TVNZ confirmed to me this week that sexism in New Zealand's sporting media is still alive and well. Here's the deal: Lydia Ko finishes third at the US Open - sure, she made some un-Lydia-like mistakes on the back nine - yet on the TVNZ sports news that night sat behind football, Andy Murray and the Blacks Caps checking into an airport. Really? The Black Caps leaving for South Africa is rated a bigger story than a top-three finish in a major? Maybe it goes back to a text I read on Radio Sport this week that summed up the lack of appreciation for Ko's achievements. It read: "What has she actually done for the profile of world golf?" Judging by TVNZ's attitude, not much.
The Eels have become quite the soap opera, even by rugby league's lofty standards. But the story that struck me most was about players getting delivered paper bags full of cash at a Sydney car park. It took me back to the Super League war of 1996. Back then, players could basically demand what they wanted. They would walk into the headquarters of News Corporation and walk out with up to $50,000 in cash, for simply signing with Super League. That figure varied depending on which club they played for. The Bulldogs, for example, got the maximum, which led one high-profile player to trot off down to Sydney's Star City casino and blow the lot in one afternoon. Maybe the good old days and the present are not that far apart.
Let me put my Pokemon cards on the table. Never played it, don't get it and certainly can't understand the worldwide obsession with it, but I'm old and just not that cool. But it was 'devastating' to hear from Highlanders and All Blacks loosie Elliott Dixon that a Pokemon hunt became part of their captain's run on Friday. As Dixon explains: "Some of the boys have picked it up. They were wandering around the stadium trying to catch an 'eradicate'". Grown, hard-core All Blacks playing Pokemon is just wrong!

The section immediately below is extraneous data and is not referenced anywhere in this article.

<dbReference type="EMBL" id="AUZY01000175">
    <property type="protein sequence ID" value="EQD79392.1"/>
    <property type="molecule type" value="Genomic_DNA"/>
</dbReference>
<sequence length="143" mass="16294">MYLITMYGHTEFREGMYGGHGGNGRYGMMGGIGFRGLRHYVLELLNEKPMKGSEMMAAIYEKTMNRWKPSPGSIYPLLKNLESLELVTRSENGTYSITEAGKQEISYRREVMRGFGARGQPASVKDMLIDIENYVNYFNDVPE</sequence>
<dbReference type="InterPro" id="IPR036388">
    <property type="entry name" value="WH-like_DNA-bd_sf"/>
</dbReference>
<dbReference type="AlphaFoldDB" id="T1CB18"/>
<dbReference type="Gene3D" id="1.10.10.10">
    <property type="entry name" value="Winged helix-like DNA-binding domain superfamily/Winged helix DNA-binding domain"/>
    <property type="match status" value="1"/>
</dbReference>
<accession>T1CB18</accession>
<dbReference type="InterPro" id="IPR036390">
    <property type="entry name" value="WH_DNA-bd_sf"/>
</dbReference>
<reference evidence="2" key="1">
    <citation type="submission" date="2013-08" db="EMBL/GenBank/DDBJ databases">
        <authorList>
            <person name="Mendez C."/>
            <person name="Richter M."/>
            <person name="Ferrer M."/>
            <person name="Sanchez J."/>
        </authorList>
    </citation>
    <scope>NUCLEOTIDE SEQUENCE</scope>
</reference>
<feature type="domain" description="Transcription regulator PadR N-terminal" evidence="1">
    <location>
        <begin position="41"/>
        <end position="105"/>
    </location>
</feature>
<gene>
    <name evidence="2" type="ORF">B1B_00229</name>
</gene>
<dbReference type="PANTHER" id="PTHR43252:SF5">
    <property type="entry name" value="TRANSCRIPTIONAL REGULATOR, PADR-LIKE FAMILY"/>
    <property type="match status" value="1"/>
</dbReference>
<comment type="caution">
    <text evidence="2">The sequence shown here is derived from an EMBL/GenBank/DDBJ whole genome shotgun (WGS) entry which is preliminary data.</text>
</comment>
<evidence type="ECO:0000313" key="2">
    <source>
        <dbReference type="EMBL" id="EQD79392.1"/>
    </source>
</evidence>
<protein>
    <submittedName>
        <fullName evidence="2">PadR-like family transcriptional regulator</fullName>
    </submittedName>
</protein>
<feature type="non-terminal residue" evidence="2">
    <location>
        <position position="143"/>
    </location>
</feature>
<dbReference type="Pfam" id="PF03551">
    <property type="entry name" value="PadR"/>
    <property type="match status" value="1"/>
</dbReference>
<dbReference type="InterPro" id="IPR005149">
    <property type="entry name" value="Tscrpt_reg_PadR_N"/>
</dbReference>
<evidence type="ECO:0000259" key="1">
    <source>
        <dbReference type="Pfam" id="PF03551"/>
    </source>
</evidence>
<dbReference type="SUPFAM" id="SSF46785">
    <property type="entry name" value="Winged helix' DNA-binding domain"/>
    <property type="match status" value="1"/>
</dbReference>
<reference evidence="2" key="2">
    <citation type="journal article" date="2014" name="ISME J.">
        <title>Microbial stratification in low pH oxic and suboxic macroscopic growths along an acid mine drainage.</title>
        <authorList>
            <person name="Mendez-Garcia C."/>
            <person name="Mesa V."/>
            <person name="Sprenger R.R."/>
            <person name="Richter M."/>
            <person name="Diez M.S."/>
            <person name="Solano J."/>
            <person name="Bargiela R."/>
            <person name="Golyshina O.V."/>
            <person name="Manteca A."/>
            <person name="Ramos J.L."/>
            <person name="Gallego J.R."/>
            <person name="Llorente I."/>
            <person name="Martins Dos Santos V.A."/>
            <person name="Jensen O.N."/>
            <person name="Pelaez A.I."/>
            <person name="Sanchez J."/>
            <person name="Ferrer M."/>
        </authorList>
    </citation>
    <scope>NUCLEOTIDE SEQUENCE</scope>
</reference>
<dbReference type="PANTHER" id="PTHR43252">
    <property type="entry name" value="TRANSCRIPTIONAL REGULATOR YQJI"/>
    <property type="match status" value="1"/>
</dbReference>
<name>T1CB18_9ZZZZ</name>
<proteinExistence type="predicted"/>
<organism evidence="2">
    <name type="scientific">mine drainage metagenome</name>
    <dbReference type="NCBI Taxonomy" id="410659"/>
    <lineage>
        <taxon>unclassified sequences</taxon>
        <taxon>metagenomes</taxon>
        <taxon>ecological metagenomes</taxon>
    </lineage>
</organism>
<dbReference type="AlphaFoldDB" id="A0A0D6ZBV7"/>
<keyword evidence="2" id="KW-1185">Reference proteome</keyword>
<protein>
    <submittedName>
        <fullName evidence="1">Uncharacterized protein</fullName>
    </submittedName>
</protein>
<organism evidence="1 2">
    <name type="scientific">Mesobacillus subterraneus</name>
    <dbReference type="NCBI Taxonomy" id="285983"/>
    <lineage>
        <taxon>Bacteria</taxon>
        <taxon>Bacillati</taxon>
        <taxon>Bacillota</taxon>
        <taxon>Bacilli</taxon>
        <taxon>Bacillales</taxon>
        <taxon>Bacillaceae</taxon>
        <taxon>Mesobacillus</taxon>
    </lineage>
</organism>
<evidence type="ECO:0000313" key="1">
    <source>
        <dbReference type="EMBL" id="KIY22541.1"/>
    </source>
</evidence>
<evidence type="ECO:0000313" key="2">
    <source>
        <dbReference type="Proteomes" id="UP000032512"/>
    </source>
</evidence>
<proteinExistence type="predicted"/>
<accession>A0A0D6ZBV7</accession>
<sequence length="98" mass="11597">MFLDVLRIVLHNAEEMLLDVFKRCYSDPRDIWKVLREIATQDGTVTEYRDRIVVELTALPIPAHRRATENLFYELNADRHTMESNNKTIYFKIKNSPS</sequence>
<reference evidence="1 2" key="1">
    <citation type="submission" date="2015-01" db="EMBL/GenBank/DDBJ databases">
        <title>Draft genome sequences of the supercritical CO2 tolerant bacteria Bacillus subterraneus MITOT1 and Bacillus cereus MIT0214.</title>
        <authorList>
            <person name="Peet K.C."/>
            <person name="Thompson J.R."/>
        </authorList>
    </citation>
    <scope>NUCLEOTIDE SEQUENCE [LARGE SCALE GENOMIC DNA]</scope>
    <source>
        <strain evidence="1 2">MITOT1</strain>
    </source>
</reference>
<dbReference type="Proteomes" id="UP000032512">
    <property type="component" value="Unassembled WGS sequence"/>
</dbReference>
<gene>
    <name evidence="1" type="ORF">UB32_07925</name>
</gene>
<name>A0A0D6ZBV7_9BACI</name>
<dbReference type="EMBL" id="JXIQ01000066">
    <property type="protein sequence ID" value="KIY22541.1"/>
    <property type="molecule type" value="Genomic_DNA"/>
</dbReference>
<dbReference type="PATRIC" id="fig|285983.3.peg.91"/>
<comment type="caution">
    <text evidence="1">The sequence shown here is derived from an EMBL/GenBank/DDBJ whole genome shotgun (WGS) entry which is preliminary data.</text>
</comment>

It's been quite a journey for boxer Joseph Parker, who admitted to me this week it's been quite a transformation for the lad from Mangere who shared clothes with his siblings to becoming a clothing ambassador. In his words, if he looks sharp and feels sharp, he will fight sharp. Nobody knows if Joe will become a world champion - that destiny is his - but his popularity is getting up there with the likes of the All Blacks. I do events for Barkers, who also sponsor the All Blacks, and the turnout for Joe was just as big. Good things do happen to nice guys.
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What I've found really fascinating in the past few weeks chatting with our main Olympic medal hopes is the stark contrasts between what drives them to Olympic glory. Eric Murray likes to "destroy" his opposition in every way imaginable and Valerie Adams is all about setting goals, winning gold and creating history. In contrast, Lisa Carrington says gold is not even in her top five or six. For her, it's about bettering herself as a person and athlete. When asked if she would rather take silver racing at her best or gold without performing at her best, the answer was silver. Fascinating.
Catch Tony's show Veitch on Sport every Saturday and Sunday from midday on Newstalk ZB. If you have a story, get in touch via his Facebook page VeitchyonSport.